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A rare view inside:

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Funny spelling:

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It’s a little unclear to me whether the plate above is meant to read “Meg and Kate” or “Megan Kate”.  I would guess the latter.  But this next plate has been driving me nuts.  It looks like I’m supposed to get what it means, like when you text someone “see you tmrw” – it’s obvious.  Any suggestions?

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Cute ones:

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I’m not sure what “Nit Devil” means, but it’s still cute…

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People with vanity plates often express themselves further with bumper stickers, etc.  It’s too small to see, but between the “Fish Tremble…” and the American flag is a National Rifle Association sticker.

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(Well, Venustas, your bumper sticker had some impact.  It got me to look up Mitch Landrieu who is actually the Lieutenant Governor of Louisiana and whose father Moon Landrieu was the mayor of New Orleans from 1970-1978.)

Sometimes the message is not in the plate number, but around it:

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Hey, it’s true!  Washington D.C. doesn’t get representation!

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At first I thought the plate below belonged to a special advocacy group but according to the Wikipedia entry for District of Columbia Voting Rights,

While the District’s official motto is Justitia omnibus (”Justice to All”), the words “Taxation Without Representation”, echoing the Revolutionary
slogan, “Taxation without Representation is Tyranny!”, were added to
D.C. license plates in 2000 (although alternative plates featuring the
D.C. website URL are available on request), and there was briefly a movement to add the words “No Taxation Without Representation” to the D.C. flag.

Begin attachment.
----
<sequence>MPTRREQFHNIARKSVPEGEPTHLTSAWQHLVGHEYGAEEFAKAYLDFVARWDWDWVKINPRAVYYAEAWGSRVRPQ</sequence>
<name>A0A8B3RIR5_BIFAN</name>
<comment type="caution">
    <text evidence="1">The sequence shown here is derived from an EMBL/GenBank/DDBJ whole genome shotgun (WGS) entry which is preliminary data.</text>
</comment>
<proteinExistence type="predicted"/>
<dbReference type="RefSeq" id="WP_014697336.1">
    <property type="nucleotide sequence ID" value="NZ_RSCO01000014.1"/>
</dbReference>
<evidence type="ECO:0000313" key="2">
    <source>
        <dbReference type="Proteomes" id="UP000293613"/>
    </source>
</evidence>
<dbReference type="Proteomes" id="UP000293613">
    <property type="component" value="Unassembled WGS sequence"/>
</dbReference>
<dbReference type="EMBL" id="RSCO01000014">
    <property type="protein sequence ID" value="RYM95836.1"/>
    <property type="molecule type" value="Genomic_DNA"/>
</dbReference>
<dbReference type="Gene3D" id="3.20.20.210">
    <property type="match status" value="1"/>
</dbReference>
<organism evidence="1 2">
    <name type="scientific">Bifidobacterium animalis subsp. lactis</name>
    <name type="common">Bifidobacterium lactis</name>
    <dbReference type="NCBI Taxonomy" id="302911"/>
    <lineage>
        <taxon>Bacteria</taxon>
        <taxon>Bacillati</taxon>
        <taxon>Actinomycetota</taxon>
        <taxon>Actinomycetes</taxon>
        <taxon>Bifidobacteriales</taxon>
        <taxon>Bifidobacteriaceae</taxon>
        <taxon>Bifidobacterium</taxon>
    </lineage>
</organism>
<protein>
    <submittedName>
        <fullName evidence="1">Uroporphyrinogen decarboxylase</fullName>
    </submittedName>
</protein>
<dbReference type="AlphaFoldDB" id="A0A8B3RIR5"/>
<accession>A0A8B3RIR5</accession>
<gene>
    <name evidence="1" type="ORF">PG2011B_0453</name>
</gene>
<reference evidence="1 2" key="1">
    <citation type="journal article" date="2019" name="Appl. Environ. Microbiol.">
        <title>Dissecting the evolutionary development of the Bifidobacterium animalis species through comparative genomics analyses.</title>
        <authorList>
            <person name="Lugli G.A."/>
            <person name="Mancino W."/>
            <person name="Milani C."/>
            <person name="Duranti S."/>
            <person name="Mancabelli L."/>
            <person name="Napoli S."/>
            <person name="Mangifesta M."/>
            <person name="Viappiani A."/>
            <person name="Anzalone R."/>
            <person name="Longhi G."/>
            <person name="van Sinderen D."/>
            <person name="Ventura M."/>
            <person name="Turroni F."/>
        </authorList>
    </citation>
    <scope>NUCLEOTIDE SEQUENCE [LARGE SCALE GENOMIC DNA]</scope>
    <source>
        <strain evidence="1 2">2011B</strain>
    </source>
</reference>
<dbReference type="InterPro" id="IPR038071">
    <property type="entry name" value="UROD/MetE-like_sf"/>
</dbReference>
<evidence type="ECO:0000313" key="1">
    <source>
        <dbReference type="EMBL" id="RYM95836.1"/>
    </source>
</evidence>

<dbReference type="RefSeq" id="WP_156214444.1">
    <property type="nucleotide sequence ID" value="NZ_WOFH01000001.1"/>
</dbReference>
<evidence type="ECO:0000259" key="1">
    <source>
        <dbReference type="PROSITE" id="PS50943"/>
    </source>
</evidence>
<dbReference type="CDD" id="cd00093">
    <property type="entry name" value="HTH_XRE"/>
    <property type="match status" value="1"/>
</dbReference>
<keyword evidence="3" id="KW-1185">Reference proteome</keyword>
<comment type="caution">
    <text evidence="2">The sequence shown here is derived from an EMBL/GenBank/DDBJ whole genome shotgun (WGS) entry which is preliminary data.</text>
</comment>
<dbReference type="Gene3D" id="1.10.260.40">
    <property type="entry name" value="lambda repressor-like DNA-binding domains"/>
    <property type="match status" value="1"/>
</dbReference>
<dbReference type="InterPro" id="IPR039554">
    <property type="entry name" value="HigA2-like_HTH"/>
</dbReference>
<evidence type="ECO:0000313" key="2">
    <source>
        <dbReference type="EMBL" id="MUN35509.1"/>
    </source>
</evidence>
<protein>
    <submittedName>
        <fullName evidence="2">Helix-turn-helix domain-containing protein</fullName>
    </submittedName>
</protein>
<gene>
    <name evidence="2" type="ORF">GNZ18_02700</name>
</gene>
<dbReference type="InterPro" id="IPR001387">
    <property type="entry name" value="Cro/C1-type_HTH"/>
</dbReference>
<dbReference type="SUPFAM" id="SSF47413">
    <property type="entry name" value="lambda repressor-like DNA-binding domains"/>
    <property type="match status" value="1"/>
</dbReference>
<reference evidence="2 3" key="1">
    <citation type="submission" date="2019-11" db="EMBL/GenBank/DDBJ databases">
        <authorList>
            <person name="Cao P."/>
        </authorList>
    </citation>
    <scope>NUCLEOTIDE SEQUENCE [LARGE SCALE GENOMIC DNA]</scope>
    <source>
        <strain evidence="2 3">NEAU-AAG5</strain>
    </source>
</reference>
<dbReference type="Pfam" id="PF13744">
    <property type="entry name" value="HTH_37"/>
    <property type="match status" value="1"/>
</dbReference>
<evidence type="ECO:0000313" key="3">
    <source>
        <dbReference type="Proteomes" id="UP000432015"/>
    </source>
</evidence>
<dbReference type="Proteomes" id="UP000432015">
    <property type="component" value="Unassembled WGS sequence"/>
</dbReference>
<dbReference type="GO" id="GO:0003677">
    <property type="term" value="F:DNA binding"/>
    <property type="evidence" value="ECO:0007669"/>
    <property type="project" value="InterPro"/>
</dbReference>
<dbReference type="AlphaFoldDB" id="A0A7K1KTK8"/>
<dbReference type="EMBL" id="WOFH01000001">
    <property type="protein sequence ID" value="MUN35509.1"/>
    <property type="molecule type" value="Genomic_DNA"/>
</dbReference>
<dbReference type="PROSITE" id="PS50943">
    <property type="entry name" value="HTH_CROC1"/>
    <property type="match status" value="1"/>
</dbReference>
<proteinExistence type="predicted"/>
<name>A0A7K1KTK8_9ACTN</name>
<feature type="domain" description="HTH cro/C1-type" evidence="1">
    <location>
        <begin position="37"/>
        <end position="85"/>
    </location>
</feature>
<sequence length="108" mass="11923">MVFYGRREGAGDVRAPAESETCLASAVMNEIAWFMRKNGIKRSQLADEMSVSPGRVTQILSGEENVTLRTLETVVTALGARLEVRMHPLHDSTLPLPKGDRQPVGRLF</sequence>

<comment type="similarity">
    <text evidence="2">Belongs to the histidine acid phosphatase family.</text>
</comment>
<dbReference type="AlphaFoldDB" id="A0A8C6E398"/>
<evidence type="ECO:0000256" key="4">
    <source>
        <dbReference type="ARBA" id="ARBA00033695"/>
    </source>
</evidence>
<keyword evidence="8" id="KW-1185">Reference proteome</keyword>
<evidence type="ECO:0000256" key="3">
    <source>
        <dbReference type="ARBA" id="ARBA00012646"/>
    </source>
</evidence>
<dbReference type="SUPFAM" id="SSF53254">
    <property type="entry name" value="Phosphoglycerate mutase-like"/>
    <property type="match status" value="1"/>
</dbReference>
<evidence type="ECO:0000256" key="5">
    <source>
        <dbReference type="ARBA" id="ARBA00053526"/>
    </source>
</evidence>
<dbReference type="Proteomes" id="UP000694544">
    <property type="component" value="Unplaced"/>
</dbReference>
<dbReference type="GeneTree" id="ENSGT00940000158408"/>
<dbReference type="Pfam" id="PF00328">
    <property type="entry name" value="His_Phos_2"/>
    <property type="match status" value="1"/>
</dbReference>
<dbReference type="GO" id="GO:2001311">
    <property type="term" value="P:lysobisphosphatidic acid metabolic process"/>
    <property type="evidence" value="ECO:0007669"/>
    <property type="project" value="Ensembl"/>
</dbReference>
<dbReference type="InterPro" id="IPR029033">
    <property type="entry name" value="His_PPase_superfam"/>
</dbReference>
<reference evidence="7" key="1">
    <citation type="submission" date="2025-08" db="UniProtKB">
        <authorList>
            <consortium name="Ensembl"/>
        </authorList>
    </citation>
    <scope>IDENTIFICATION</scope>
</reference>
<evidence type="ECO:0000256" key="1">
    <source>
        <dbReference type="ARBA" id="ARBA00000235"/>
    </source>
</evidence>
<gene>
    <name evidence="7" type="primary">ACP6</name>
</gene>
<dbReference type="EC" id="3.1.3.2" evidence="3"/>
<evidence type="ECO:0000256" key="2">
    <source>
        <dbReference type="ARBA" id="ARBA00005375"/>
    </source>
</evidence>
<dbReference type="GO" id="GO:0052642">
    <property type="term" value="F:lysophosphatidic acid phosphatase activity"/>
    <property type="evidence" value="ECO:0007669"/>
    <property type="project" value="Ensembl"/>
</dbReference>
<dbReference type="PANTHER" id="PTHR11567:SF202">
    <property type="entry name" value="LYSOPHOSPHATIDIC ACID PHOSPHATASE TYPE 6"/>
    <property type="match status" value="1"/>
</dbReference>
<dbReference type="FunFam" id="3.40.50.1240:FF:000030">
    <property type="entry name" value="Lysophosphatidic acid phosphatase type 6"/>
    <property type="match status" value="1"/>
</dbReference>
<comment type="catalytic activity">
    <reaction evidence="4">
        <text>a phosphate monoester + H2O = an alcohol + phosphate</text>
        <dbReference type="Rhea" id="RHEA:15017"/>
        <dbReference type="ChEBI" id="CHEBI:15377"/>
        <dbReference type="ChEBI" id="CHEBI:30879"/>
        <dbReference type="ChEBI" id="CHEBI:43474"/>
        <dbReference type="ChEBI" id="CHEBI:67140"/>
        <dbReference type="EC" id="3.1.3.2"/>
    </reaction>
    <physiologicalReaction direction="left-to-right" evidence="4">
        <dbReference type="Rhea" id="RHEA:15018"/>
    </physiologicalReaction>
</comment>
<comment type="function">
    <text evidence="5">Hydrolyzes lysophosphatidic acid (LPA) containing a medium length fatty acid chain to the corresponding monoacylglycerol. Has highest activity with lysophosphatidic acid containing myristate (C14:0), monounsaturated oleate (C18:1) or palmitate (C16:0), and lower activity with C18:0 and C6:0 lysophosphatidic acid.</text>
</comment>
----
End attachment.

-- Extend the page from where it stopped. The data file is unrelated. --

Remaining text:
Moving on, apparently you really only need a rear license plate.  I wonder if it is the case that the cameras for catching traffic violations always shoot from behind the car…

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And some more:

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It’s gotten to the point where I can’t walk down the street without
having to read each license plate I pass for fear that I’ll miss a
good one.  I also have to glance across the street and read those too, and sometimes I must even cross over to peak between cars which are parked too closely together to read.  So far I have yet to find another plate as bad-ass as “I BROKER” but my collection is just getting started and I’m sure there are many more gems to be found.

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REBECCA SCHIFFMAN is a jewelry designer, musician, painter and writer from New York. She attended The Cooper Union School of Art. Her jewelry line IMK is carried in stores throughout the United States. As a singer-songwriter she released her first solo-album on Some Records in 2003 and self-released her second album "To Be Good for a Day" in 2009 which was named "Best Album of the Month" by Vice Magazine, Feb 2009. She lives with her parents on the Upper East Side and maintains a jewelry studio behind the bike room.